August 4, 2020
Hemp industry voices are alerting hemp backers—especially farmers and operators—to petition now to change the definition of hemp from the 0.3% maximum THC content to an even 1%.
Imminent action is required because the U.S. Department of Agriculture’s interim final rule (IFR) is set to go final in time for the 2021 planting season, which means by February 2021 at the latest.
“We have to get this right—now—for how this industry is going to be regulated,” said Courtney Moran, founding principal of EARTH Law and chief legislative strategist for Agricultural Hemp Solutions, which is working to set appropriate legal policy for hemp development. “Collective action now is essential to protect our future and to make sure hemp is America’s next commodity cash crop.”
Many in the hemp industry see the USDA’s IFR as starting from a position that hemp is closer to illegal marijuana than tomatoes or corn. A handful of major provisions in the IFR have been universally decried by the hemp industry. These include:
DEA-licensed labs must test hemp and dispose of non-compliant hemp. This proviso is so onerous that the USDA has effectively waived it for this growing season.
15-day sampling requirement to get crops tested is onerous for multiple reasons.
A “make farmers felons” provision that lays out severe, drug-like penalties for farmers whose hemp crop goes “hot”—i.e., tested at levels above 0.3% THC. The so-called “negligence threshold” is set at 0.5%, and anything above that could lead to penalties including a prohibition on future hemp farming.
A felony ban that mandates anyone with a drug-related felony in the last 10 years cannot participate in the hemp industry as a company executive. This was watered down from a lifetime ban for anyone involved in a company. But no other agricultural crop faces this type of proviso.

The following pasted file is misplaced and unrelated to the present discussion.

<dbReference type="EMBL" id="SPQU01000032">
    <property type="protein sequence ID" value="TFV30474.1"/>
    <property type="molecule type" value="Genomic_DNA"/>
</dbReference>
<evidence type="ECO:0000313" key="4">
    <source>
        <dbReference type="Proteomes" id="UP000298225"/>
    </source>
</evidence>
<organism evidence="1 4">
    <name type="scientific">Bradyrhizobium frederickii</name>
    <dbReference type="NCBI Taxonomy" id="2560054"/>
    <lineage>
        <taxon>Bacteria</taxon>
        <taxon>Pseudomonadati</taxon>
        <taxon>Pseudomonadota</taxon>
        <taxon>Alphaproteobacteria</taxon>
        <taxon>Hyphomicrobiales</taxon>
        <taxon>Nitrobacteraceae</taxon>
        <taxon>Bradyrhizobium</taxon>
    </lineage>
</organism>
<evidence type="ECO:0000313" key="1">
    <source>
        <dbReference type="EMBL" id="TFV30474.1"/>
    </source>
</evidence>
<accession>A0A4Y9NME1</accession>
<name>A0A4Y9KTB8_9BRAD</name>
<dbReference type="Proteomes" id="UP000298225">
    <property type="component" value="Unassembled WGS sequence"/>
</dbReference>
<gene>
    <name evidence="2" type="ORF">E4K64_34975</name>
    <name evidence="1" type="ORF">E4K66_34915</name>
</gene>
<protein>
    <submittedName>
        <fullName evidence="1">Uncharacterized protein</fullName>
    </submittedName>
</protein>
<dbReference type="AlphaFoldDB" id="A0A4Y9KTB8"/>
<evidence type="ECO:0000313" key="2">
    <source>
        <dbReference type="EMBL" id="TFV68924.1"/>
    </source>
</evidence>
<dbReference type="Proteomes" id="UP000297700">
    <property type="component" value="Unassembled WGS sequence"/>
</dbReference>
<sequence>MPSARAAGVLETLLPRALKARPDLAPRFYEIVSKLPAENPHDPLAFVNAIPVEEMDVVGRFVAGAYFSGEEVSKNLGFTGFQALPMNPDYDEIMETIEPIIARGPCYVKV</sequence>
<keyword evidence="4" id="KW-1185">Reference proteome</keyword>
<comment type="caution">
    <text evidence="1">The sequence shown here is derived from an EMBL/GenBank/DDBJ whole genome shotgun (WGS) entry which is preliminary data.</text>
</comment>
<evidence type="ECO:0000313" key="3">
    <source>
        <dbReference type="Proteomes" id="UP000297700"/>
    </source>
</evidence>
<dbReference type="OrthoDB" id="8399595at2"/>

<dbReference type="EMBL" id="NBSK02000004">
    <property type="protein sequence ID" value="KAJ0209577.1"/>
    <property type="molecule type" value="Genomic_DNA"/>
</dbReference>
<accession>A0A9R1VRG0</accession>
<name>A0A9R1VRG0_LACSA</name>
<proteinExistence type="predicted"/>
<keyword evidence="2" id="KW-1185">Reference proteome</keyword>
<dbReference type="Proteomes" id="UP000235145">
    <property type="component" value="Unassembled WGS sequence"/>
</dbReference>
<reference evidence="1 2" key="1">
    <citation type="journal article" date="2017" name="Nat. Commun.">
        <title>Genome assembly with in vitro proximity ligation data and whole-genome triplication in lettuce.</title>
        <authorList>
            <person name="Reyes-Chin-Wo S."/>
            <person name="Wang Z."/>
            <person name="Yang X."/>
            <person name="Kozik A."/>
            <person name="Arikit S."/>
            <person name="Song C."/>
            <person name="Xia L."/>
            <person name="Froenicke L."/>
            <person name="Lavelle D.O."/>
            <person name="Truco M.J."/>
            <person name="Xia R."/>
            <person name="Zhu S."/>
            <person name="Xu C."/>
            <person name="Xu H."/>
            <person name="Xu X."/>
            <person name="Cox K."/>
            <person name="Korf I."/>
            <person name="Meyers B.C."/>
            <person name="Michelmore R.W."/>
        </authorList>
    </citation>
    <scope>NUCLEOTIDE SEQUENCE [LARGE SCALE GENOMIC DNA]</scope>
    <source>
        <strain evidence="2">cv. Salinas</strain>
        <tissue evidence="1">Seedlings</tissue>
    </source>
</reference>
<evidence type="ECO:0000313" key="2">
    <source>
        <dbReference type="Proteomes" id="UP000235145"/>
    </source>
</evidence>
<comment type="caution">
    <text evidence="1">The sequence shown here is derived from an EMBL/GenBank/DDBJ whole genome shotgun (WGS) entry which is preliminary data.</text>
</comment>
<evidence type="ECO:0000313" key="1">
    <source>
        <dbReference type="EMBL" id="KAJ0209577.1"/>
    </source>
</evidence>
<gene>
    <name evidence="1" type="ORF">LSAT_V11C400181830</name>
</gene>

Disposal, not destruction of hot hemp. This opens the pathway for hot hemp to be used in other areas besides CBD, such as animal feed or bedding or other industrial applications. This is seen as vital for building a true, full-plant hemp industry.
“Unlike other agricultural commodities, we have controls in here that are not really appropriate for farming practices,” said Shawn Hauser, lawyer with the Vicente Sederberg law firm. “It will be critical going forward to comment on these other provisions, to give the USDA feedback.”
Farm bill changes
An additional deadline is that states operating under the original 2014 farm bill have decided to continue operating under the 2014 farm bill because it is less restrictive than the one the USDA weighed in on with the 2018 farm bill. Many leading states, like Colorado, continue to operate under the 2014 farm bill because it does not contain all of the USDA’s IFR restrictions. And when the IFR goes into full effect, states can no longer operate under the 2014 farm bill.
“The expiration of the 2014 farm bill is upon us,” said Hauser. “We need to comment on these rules to protect our industry.”
The USDA’s IFR is such a mismatch with Congressional intent to build a viable hemp industry that Oregon’s two Democratic senators wrote a letter to the USDA saying the IFR is inconsistent with federal intent.
Now is the time for hemp backers to have their voices heard by the USDA.
“This is our opportunity to make a difference,” said Moran, “to make a change to those final rules before they become final.”
While some of the problematic changes to the IFR can be fixed with sufficient pressure on the USDA, the 1% solution appears to be a bridge too far under today’s climate, even though “moving this to 1% from 0-.3% is the real solution,” said Eric Steenstra, president of Vote Hemp, an advocacy group that has set up a website where people can easily log their opinions. “I’m not saying it can’t happen but expecting it to happen this year is not super likely. I’d like to say a path for it is in the next farm bill. If farmers are getting hurt we might convince an ag committee to do it. It’s going to be a lot of work. They’re going to have to hear a loud message from the industry.”
The 0.3% rule came from a Canadian research botanist in 1976. The rationale stuck. It is the same standard used by the European Union, and Canada adopted it in 1998 when it legalized hemp farming. The U.S. codified the 0.3% dividing line in the 2018 farm bill.
The Farm Bueau supports 1% and the National Farmers Union actually supports 3%.
“We’re not going to have a viable hemp industry without addressing the problematic provisions in the IFR,” said Moran, “and the long game of 1%. It’s going to take all of us to push for the advancement of this industry to see it succeed.”
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